The Return Of Kick-Ass, Hit-Girl And Kingsman Without Mark Millar – Reading The Millarworld Annual 2016
Tomorrow sees the launch of the Millarworld 2016 Annual. And a very peculiar affair it is too.
The Annual features short stories from the various slightly interconnected worlds of Kick-Ass, Hit-Girl, Chrononauts, Kingsman (Secret Service), American Jesus (Chosen) and Starlight. Which also means this is the first time Image Comics has published new Kick-Ass, Hit-Girl, American Jesus and Kingsman comics – they were Marvel and Dark Horse titles. This really does bring the Millarworld together.
And none of them are by Mark Millar or any of the associated artists. The creative gigs were won as part of a competition from newbie comic creators. Which already feels the head with horror.
But right from the bat, however, it is worth pointing put that the strips look great. Professional level throughout, and much of that will be to the credit of editor Rachel Fulton and colourist Abigail Bulmer and letterer and designer Peter Doherty. If there were rough, unsteady edges , they have been smoothed out. I mean compare this to Millar's first work for Trident on Saviour, an early version of what one day would be Chosen, then American Jesus, and it's like Linda McCartney's backing vocals compares to Adele.
But what of the flavour? Mark Millar has a distinctive take, the ultra gross that dovetails into the sweet, where everyone asks what other people are talking about. It's a turn-on – and turn-off for many, depending on that balance. At one end The Unfunnies, at the other Superman Adventures. And how much can each creative team accomplish in four or five pages.
Well, the book is closer to Mark Millar's 2000AD roots in this case, telling a complete story in a short getting rid of the flab and the flappy and focusing in on the important.
Shaun Brill and Conor Hughes on time-travelling comedy Chrononauts is even more inspired by Back To The Future than ever before, going to high school prom to fix an embarrassing moment that has consequences for the future. But the brevity of space, only four pages, prevents any set up – even the main character's name, only mentioned as an aside. But it's totally a Twisting Time/Future Shock story and feel, in and out. A slightly inconsistent art style but it gets the job done.
Kick-Ass by Ricardo Mo and Ifesinachi Orijekwe gets a whole five pages, but is far more immersive, Kick-Ass taking down a bad guy, before being forced to examine who is and who isn't. The world is larger than Kick-Ass, a revelation that matches that from the original comics, but without the grossness that drives some off. The art is clean and cartoony with manga inspired touches, but not as organic as it need to be.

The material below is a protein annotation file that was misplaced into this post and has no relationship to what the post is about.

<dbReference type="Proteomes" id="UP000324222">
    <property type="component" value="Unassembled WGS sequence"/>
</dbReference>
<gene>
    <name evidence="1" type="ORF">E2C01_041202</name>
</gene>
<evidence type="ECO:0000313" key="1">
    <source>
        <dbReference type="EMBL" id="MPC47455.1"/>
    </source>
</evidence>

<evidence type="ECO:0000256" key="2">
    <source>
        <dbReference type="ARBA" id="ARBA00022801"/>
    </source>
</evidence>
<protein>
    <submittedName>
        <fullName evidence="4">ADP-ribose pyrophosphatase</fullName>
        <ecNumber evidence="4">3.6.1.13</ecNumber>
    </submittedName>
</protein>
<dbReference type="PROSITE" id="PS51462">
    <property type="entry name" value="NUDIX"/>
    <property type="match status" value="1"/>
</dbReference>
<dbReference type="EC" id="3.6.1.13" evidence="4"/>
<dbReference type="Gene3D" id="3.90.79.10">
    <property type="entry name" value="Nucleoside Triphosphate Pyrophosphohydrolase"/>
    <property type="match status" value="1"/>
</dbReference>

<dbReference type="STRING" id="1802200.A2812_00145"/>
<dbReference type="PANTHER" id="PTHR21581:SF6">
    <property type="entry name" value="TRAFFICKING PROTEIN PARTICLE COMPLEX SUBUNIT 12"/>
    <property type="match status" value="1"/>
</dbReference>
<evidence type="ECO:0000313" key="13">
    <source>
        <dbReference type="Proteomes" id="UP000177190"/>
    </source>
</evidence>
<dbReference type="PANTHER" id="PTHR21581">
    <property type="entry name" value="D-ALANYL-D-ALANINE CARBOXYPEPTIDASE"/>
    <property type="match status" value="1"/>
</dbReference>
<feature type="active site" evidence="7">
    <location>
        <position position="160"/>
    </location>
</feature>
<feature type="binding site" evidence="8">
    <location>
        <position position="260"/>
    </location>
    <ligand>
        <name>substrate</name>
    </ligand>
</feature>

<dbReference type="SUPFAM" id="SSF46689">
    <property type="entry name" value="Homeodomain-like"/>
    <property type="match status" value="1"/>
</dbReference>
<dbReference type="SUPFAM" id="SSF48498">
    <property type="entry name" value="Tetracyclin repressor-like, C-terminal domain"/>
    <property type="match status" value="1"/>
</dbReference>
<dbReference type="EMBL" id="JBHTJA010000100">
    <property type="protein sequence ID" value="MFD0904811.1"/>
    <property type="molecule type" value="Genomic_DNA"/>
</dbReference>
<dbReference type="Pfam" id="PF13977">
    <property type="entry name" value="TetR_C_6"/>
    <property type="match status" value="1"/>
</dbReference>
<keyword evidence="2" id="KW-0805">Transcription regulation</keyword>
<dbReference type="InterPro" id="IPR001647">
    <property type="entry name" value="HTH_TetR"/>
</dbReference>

American Jesus by Cliff Burngardener and Steve Beach is the visual star of this comic, and a long awaited return to this world, the last issue of which was published by Dark Horse in 2004. The sequels promised in 2008 never emerged, and 12 years is a long time to wait for five pages. And yes, while you were enjoying the lighter aspects of the first stories – and the first half of this one, it descends into the darkest corners of humanity, though without the comic touches that Millar often imbues them with. Instead this comic feels more like a Jamie Delano Hellblazer – with an Arthur Ransom to match on art. Tackling the global impact of one small aspect of the original story, it gains both gravitas and meaning with a worldwide cast of billions to choose from.
Phillip Huxley and Myron Macklin create a Kingsman: The Secret Service story has an unfortunate start, treating the five-page restriction as an excuse for clumsy exposition between Eggsy and his mum, "Sorry I'm late, traffic's murder in London at the moment", "Hardly surprising with terrorists running round the sodding place. Times like this I'm glad you've got an office job." Ouch. But for that you have an entertaining secret service/mundane home life fight scene – it's not original, but it's well executed with a very entertaining use of a cabbage.
Starlight by Deniz Camp and Pracheta Banerjee has the biggest visual difference from the original, a painted look that reminds me of the earliest Terminator days of Alex Ross. And so we get a derring do take of space opera and battle using the painted form well, but be warned, it ends with the sheesiest, corniest finale – the kind of thing that Mark Millar himself would shy away from, or defeat with the final line, This just ends in camembert.
Hit-Girl by Mark Abnett and Ozgur Yildirim closes out the book, and it's easily the best strip in the book. It has a high concept, Hit-Girl's ABCs to help her reading, as they lay out her approach to crime fighting letter by letter. Now that is using the short story form well, cleverly, and excusing any shortfalls – including the rhymes that don't quite work and the scans that fall foul. But it works, selling a little slice of Hit-Girl, the innocence and the grossness simultaneously. Hell, I bet Millar wishes he'd thought of this one. Four pages of joy and an ending that shows Starlight how that same scene should have been done.
So that's six stories, 28 pages, $2.99, and possible glimpses of the stars of tomorrow.
Oh and only one rape. Well, it is Millarworld I suppose…